• Incorporate a motion sensor that will put the screen to sleep once everyone goes to bed (no idea how to do this)
  • Incorporate some sort of controls to allow flipping between months (my wife insists that this is vital to completely replace our paper calendar)
  • Create a separate photo account specifically for calendar photos (because it’s neat to link to Instagram, but I take pictures of dumb stuff sometimes that doesn’t belong on our family calendar!)
  • Support for more than one screen (I think DAKboard right now only supports one and I can see having different layouts for kitchen vs office, etc…)
  • Hide the power cords once this is mounted to the wall (it’s going to be a pain, but I basically just need to install a new outlet wherever the calendar will go)

I suppose I should point out that DAKboard’s business is actually in selling a retail version of this where everything is done for you, though they didn’t pay me to write this post … but I’d be happy to write a review if they want to send me a free unit to try out! 😉

Theirs is still a little pricey – $299 for a 24-inch display, whereas mine will likely still be less than $75 even after I pick up a wall mount for it.

Hopefully the price will come down, though, as displays continue to get cheaper. I see it as an alternative to the digital picture frame craze that we had a few years ago, but thankfully with a much larger display! With everything else so dynamic and connected around us, it seems weird to still be penciling in appointments on a piece of paper hanging on the wall, and at least this is still cheaper than hanging a full-fledged iPad to fulfill that coveted touch capability. 😀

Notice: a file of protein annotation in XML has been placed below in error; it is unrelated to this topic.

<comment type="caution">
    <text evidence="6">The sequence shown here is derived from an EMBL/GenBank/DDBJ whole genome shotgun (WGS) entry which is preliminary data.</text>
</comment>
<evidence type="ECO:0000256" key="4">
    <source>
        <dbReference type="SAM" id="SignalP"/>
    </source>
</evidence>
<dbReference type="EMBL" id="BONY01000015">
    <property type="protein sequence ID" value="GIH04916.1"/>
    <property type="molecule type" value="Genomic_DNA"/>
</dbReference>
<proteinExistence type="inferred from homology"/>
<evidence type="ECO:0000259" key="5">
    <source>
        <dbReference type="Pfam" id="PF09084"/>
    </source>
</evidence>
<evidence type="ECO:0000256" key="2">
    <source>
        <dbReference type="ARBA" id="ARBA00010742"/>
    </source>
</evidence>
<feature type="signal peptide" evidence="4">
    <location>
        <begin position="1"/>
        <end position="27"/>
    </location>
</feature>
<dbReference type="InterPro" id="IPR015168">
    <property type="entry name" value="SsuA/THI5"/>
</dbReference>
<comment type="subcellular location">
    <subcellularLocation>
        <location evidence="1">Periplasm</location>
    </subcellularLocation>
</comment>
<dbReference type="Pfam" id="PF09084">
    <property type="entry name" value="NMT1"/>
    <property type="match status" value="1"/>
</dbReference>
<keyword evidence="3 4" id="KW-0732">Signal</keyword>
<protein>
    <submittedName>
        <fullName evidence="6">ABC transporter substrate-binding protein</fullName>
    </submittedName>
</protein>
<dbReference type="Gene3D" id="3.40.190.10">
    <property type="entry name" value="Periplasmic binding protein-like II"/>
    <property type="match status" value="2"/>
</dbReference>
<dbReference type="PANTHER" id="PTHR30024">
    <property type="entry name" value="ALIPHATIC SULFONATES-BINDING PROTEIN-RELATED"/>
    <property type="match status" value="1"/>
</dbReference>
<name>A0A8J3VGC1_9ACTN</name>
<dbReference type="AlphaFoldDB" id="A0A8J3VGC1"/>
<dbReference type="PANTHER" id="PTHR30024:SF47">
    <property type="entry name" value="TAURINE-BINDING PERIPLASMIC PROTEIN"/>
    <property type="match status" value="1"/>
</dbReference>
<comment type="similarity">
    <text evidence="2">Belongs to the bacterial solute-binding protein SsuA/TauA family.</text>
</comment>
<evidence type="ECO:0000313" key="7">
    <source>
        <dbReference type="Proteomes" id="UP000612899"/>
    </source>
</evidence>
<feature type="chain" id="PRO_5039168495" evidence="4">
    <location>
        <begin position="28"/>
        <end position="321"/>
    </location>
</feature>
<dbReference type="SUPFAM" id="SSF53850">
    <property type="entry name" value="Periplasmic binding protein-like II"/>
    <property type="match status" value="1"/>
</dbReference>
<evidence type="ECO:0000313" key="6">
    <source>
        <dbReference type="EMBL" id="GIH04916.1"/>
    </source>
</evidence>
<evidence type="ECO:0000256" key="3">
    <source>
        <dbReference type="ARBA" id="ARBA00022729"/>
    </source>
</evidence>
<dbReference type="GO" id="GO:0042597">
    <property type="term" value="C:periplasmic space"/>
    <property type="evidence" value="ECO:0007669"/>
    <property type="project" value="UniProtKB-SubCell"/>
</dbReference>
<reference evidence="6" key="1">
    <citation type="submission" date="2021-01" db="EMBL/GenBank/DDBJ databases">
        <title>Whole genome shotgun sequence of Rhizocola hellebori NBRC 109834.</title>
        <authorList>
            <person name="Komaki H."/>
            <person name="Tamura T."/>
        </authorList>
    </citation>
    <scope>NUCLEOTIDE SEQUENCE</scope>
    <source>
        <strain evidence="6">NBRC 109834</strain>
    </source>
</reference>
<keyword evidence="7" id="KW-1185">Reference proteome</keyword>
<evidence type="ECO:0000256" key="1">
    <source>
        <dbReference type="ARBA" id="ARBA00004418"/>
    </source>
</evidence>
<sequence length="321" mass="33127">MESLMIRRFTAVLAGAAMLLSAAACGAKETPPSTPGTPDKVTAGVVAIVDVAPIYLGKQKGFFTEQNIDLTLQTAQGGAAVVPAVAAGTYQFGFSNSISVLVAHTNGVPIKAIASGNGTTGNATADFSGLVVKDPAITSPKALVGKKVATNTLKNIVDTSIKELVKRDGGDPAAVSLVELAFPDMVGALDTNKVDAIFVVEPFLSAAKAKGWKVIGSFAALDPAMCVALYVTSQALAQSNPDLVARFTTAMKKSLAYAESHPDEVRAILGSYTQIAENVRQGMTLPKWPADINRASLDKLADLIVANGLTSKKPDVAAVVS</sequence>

If I was buying a monitor specifically for this, I’d aim for a slightly newer one with built-in USB (to eliminate a power cable for the Pi) and HDMI (to avoid an extra adapter from DVI to HDMI to micro HDMI), but you really don’t need much … I’m pretty sure you can still get displays like that in the neighborhood of $100.

I’ll be sure to post something else if/when I figure out all of that trickier stuff, but for now I’m pretty satisfied!

Machine Learning for a Better Search

April 30, 2018 9:56pm
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I wanted to expand more on the comment I made earlier on my micro-blog about how to build a better search function because the more that I think about it, the more I believe that this addresses one of the Internet’s biggest problems right now.

We went from limited information before the digital age to endless information a few decades in, but now what we really need to focus on is putting the right information in front of people.

Or, as my micro example cited – it should be easier to find the source of a topic than it is to find commentary about that topic.

And as if grading your sources wasn’t difficult enough, I’m going to throw one more curveball into the mix – you can’t blacklist an article based on its publisher, with my thought process here being simply that sure, 95% of what places like Fox News and Breitbart post is absolute garbage, but…

  1. We want everyone to use and rely on this new search method and people aren’t as likely to jump onboard if their favorite sources, damned as they may be, are automatically excluded from the mix.
  2. But more importantly, even if 95% of what someone writers is pure drivel, we want to encourage that remaining 5% to rise above the rest because that’s how you change opinions.

Now most of this is well beyond my level of expertise, but I know that there are methods in use today to determine “the quality” of a body of text based on sentence structure, vocabulary, etc… The question is, how can we expand on that logic to categorize stories based both on quality as well as what they bring to the table. Because hey, there’s a lot of opinion on the Internet and I certainly don’t want to discount that – I’m just saying that when somebody searches for a topic, they should be presented with facts first and editorial second.

It gets even trickier when you don’t have a fairly clean example like the one I used – even with regards to the White House Correspondents’ Dinner, there were multiple videos that contained the full speeches from the dinner … some were censored, some were from different outlets … but what about when it’s not even that cut and dry?